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Fact Sheet: Western Blue Groper

In southern Australia, the western blue groper is actually the largest carnivorous bony fish species found living on reefs, reaching a length of up to 1.7m and a weight of up to 40kg. Learn more about the biology of this fish in this fact sheet.

Resource type: Fact SheetLast updated: 22.06.2022

Fishy Fun Sheet: Tingly Tentacles – Word-fill

Complete the word-fill using the words provided.

Resource type: Fishy Fun SheetLast updated: 09.06.2022

Fun Fact Sheet: Australian Sea Lion

The Australian sea lion is only found in Western Australia and South Australia and in the rarest sea lion species in the world.

Resource type: Fun Fact SheetLast updated: 09.06.2022

Fun Fact Sheet: Christmas Island Red Crab

This red crab is a terrestrial (land) species of crab found almost exclusively on Christmas Island in the Indian Ocean.

Resource type: Fun Fact SheetLast updated: 09.06.2022

Fun Fact Sheet: Golden Ghost Crab

Have you ever seen holes on the beach that look as though they have been made by someone poking an umbrella in the sand? You may actually have been looking at the burrow of a golden ghost crab.

Resource type: Fun Fact SheetLast updated: 09.06.2022

Fun Fact Sheet: Eels

Although snake-like in appearance, eels are not actually related to snakes or the reptile family at all.

Resource type: Fun Fact SheetLast updated: 09.06.2022

Fun Fact Sheet: Loggerhead Turtle

The loggerhead turtle is one of six marine turtles found in Australia, including the green, leatherback, olive ridley, hawksbill and flatback turtles.

Resource type: Fun Fact SheetLast updated: 09.06.2022

Fun Fact Sheet: Chiton

There are around 1,000 different species of chitons worldwide. In Australia, South Australia has the greatest concentration of species.

Resource type: Fun Fact SheetLast updated: 09.06.2022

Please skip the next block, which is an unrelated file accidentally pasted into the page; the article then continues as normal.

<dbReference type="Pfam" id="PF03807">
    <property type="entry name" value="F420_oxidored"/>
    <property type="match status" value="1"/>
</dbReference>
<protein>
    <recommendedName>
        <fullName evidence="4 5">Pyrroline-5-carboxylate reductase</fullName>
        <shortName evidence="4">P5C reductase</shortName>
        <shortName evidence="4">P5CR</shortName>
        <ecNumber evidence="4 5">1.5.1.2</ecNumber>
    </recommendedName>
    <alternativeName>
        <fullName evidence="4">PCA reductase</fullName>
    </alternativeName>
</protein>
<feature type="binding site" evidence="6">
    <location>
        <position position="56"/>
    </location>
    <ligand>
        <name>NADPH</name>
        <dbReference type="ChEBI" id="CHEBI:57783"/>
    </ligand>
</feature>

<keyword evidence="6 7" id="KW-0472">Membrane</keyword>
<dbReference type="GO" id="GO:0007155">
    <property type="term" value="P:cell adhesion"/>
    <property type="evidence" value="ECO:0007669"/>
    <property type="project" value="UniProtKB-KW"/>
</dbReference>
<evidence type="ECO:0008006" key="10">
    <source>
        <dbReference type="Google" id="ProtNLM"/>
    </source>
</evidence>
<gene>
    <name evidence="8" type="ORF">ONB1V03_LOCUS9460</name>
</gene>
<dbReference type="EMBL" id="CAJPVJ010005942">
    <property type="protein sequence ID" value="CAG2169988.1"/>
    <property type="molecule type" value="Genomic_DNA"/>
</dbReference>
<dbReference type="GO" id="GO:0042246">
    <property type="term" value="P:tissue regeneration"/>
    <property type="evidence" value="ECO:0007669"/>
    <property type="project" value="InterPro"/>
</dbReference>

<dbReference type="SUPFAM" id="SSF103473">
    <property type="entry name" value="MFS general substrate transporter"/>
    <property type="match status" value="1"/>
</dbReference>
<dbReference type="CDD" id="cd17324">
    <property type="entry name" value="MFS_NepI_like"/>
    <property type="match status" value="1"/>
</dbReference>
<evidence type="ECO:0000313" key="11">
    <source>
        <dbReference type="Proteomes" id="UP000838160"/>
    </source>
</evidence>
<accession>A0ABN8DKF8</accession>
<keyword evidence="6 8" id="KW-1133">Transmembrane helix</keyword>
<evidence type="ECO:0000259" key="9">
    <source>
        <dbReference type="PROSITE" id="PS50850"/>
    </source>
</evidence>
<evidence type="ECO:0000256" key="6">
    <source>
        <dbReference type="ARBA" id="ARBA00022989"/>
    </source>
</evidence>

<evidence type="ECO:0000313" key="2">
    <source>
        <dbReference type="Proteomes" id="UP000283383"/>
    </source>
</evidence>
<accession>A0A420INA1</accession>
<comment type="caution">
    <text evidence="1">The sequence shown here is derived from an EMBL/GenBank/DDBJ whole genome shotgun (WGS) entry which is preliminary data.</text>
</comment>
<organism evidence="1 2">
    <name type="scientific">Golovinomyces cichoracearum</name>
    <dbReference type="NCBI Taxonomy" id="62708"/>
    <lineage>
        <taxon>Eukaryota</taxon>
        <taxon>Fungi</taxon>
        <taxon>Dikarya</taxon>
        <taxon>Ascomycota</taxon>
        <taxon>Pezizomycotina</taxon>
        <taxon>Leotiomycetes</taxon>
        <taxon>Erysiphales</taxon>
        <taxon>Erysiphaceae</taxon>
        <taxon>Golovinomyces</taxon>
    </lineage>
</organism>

Fun Fact Sheet: Lionfish

I am brightly coloured and have a pattern of zebra-like stripes over my body. These stripes are usually white and either red, maroon or brown.

Resource type: Fun Fact SheetLast updated: 09.06.2022

Fun Fact Sheet: West Australian Seahorse

Swaying in the current, anchored by their grasping tails, seahorses are actually a type of small fish - with bony plates protecting their bodies instead of scales.

Resource type: Fun Fact SheetLast updated: 09.06.2022

Fact Sheet: Brown Mud Crab

Thought to be the green mud crab for many years; it wasn't until 1998, that the brown mud crab was recognised as a distinct species.

Resource type: Fact SheetLast updated: 09.06.2022

Fact Sheet: Sawfish

The unusual-looking sawfish family are a type of ray and are therefore related to sharks . Found in both marine and freshwater, these predatory fish derive their name from their long snouts lines with sharp points. An identification and general information guide on Sawfish.

Resource type: Fact SheetLast updated: 09.06.2022

Fact Sheet: Mud Crab

Mud crabs are prized by recreational fishers for their impressive size and delicious taste.

Resource type: Fact SheetLast updated: 09.06.2022

Fact Sheet: Estuarine cobbler

Cobbler or catfish as they are known outside Western Australia, are 'endemic' to Australia, meaning they're only found here. They live in the southern half of the country, in coastal and estuarine waters up to about 30 metres deep.

Resource type: Fact SheetLast updated: 09.06.2022

Fact Sheet: Potato Cod

The captivating potato cod is truly a giant of the fish kingdom. Its massive size and homebody nature draws divers who are looking for a story to tell about their underwater adventure.

Resource type: Fact SheetLast updated: 09.06.2022

Fact Sheet: Whale Shark

Despite their huge size, whale sharks are docile, filter feeders that cruise the world's oceans looking for plankton.

Resource type: Fact SheetLast updated: 09.06.2022

Fact Sheet: Baldchin Groper

This fact sheet covers information on the biology and ecology of the Baldchin groper.

Resource type: Fact SheetLast updated: 09.06.2022

Fact Sheet: Australian Humpback Dolphin

In 2014 the Australian humpback dolphin was recognised as a separate species to the Indo-Pacific humpback.

Resource type: Fact SheetLast updated: 09.06.2022

Fact Sheet: Humphead Maori Wrasse

The humphead Maori wrasse is easily recognisable, being over 2 metres long with a large hump on its head and big fleshy lips.

Resource type: Fact SheetLast updated: 09.06.2022

Fact Sheet: Hawksbill Turtle

Hawksbill turtles are known to nest and feed at the Rowley Shoals which provides an oceanic refuge for these world travelers.

Resource type: Fact SheetLast updated: 09.06.2022

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